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All Seth Rogen Movies, Ranked By Tomatometer

One-season wonder Freaks and Geeks had a startling amount of its young alums go on to have successful Hollywood careers, Seth Rogen chief among them. He followed mentor Judd Apatow into the movie game with The 40 Year-Old Virgin, starring in a memorable supporting role. Rogen was then upgraded to lead status for Apatow’s follow-up Knocked Up, and the movie’s critical and box office success showed Virgin was no fluke, heralding a significant sea change in mainstream American comedy. Rogen has remained the face of this bong- and bro-tastic style of comedy, also featuring big rips of heartfelt emotion – like Animal House by way of James L. Brooks – in repeated movie hits like Superbad, Pineapple Express, This Is the End, Neighbors, and The Disaster Artist.

He’s been amassing an impressive résumé as producer (not just on his own starring films, but also the likes of Blockers and Good Boys) and director, helming This Is the End, The Interview, and episodes of Future Man and Preacher. His latest comedy was An American Pickle. And now we’re looking at all of Seth Rogen’s movies, ranked by Tomatometer!

Adjusted Score: 14708%
Critics Consensus: No consensus yet.
Synopsis: The Compson family struggles to adjust to the changes in society during the early 20th century in the Deep South.... [More]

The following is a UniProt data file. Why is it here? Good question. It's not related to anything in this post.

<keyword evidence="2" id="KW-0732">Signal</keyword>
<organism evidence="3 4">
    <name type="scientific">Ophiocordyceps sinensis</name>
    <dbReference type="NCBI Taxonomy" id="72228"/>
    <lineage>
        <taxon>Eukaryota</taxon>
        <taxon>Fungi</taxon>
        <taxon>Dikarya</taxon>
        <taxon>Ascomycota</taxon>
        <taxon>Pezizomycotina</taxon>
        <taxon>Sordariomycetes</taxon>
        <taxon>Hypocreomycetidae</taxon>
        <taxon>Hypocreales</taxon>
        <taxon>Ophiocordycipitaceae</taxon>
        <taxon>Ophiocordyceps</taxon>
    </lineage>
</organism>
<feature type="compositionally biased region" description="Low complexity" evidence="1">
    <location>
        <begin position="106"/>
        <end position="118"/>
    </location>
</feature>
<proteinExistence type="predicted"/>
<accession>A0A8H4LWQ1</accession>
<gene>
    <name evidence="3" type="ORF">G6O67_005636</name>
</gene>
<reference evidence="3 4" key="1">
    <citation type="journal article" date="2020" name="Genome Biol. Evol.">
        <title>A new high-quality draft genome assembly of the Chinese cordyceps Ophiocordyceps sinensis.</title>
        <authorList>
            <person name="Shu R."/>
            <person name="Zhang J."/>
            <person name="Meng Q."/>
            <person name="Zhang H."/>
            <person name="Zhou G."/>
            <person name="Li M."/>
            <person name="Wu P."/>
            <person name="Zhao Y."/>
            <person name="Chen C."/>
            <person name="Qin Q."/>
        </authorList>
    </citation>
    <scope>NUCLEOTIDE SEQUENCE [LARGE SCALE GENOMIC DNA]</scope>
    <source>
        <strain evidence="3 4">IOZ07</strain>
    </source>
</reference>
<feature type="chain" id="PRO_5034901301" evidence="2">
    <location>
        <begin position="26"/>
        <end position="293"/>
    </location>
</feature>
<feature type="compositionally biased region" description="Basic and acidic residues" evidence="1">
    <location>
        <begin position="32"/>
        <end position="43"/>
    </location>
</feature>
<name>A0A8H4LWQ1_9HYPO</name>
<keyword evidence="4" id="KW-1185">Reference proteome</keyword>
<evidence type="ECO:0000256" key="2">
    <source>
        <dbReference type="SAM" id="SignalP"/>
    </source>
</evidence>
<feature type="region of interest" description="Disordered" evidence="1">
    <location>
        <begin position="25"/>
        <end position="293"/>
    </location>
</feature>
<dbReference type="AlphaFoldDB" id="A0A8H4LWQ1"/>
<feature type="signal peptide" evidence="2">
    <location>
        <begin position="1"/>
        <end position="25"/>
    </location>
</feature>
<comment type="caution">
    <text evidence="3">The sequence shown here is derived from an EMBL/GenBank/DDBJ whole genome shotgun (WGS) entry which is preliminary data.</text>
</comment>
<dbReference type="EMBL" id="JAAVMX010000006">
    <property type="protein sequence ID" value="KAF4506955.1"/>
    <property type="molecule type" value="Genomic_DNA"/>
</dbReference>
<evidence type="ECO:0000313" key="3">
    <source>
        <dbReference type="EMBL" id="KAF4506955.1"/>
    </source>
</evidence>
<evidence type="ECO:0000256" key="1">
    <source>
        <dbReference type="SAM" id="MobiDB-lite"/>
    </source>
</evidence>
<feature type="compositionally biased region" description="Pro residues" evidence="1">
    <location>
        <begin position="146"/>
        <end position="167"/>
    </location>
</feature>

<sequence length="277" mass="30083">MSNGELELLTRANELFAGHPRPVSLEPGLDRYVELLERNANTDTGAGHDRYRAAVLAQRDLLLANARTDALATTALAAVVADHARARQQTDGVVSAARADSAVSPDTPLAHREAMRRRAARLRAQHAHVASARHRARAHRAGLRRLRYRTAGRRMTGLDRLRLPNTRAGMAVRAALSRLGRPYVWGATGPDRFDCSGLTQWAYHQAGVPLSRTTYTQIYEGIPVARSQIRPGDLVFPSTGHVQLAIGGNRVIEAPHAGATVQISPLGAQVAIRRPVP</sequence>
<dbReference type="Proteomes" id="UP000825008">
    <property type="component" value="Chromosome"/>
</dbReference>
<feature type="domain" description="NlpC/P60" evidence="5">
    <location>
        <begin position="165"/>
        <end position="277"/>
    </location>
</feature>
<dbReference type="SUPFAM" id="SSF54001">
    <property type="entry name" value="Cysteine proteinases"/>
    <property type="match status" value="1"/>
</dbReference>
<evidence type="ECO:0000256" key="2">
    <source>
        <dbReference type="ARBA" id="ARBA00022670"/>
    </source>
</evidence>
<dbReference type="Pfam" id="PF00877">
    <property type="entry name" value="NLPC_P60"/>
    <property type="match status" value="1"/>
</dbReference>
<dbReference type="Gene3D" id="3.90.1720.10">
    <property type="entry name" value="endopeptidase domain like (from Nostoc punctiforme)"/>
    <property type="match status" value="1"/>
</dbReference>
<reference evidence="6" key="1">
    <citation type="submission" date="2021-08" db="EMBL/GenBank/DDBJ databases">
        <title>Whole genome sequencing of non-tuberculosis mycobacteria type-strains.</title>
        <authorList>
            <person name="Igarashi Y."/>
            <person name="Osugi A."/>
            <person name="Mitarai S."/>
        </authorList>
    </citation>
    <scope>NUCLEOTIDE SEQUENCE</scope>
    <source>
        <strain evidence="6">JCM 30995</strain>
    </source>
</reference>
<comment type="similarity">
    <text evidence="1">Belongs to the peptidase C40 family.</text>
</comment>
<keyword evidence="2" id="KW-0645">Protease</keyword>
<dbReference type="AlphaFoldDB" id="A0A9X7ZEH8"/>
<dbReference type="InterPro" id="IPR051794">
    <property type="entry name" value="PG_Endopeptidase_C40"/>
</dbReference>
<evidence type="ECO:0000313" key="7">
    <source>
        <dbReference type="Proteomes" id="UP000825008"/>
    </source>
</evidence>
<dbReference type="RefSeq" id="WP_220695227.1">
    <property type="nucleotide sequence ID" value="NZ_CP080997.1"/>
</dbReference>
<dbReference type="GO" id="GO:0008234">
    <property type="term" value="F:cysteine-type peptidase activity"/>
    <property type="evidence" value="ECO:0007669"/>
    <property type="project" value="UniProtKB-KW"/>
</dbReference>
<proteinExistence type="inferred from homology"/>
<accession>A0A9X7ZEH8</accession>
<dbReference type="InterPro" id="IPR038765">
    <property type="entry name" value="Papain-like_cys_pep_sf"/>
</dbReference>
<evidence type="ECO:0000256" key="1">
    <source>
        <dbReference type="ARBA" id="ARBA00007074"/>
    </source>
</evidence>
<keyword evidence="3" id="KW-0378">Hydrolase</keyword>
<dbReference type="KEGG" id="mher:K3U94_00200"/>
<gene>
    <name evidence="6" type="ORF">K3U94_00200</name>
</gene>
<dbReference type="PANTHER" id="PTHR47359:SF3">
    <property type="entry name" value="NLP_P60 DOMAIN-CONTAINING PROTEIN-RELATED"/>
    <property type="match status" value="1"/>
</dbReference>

Directed By: James Franco


Zeroville (2019)

Adjusted Score: 23035%
Critics Consensus: Potentially an ironic favorite for cult film fans, Zeroville is a fundamentally misguided -- and descriptively titled -- passion project for its director and star.
Synopsis: With two tattoos of Montgomery Clift and Elizabeth Taylor on his shaved head, Vikar rides a bus into Hollywood and... [More]
Directed By: James Franco


The Guilt Trip (2012)

Adjusted Score: 41025%
Critics Consensus: Seth Rogen and Barbra Streisand have enough chemistry to drive a solidly assembled comedy; unfortunately, The Guilt Trip has a lemon of a script and is perilously low on comedic fuel.
Synopsis: Before embarking on a once-in-a-lifetime road trip, Andy Brewster pays a visit to his overbearing mother, Joyce. That proves to... [More]
Directed By: Anne Fletcher


The Green Hornet (2011)

Adjusted Score: 53339%